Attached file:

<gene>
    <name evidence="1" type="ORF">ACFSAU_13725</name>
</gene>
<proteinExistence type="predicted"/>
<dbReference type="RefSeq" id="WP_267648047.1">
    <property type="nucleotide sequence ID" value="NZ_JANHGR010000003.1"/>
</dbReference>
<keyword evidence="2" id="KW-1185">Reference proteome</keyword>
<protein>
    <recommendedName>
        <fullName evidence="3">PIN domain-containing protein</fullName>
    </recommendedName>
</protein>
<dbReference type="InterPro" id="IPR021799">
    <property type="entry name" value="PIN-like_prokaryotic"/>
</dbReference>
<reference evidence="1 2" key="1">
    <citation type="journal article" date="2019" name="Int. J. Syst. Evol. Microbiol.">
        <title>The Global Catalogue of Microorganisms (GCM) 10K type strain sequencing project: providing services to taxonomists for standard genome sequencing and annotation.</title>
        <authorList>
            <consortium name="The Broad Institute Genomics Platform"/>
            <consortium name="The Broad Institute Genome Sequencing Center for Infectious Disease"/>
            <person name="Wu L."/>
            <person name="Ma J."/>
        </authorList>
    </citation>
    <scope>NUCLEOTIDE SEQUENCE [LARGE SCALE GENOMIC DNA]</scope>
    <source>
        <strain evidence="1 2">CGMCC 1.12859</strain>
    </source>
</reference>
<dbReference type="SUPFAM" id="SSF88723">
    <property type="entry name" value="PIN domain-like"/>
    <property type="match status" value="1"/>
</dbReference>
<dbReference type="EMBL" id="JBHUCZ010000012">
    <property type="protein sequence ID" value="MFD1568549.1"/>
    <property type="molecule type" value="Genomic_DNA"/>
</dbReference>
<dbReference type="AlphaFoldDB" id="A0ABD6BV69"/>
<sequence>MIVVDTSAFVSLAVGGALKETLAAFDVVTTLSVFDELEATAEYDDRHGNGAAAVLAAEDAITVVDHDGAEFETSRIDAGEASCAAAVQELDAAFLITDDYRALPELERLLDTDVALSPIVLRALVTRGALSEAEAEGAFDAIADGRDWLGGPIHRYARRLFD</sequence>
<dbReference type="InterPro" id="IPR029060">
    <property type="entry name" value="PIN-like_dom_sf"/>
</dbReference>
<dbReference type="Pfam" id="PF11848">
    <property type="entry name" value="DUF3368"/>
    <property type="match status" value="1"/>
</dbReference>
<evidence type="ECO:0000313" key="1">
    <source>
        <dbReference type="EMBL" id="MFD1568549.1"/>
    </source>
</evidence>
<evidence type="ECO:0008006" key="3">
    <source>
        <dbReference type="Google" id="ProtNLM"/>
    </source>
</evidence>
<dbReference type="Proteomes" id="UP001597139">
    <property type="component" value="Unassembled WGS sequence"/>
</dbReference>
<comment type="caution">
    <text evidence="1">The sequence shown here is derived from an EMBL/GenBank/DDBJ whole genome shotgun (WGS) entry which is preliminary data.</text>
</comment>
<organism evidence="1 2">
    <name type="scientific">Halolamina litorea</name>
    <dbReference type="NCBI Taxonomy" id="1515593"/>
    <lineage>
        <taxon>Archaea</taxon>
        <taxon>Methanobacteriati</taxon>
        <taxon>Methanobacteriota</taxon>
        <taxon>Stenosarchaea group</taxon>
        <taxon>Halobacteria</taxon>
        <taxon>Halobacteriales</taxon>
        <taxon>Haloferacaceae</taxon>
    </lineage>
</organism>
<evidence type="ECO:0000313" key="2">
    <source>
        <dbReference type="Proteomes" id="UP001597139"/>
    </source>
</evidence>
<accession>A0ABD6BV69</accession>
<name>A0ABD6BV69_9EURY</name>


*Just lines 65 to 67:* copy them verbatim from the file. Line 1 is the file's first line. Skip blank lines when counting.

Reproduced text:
<organism evidence="1 2">
    <name type="scientific">Halolamina litorea</name>
    <dbReference type="NCBI Taxonomy" id="1515593"/>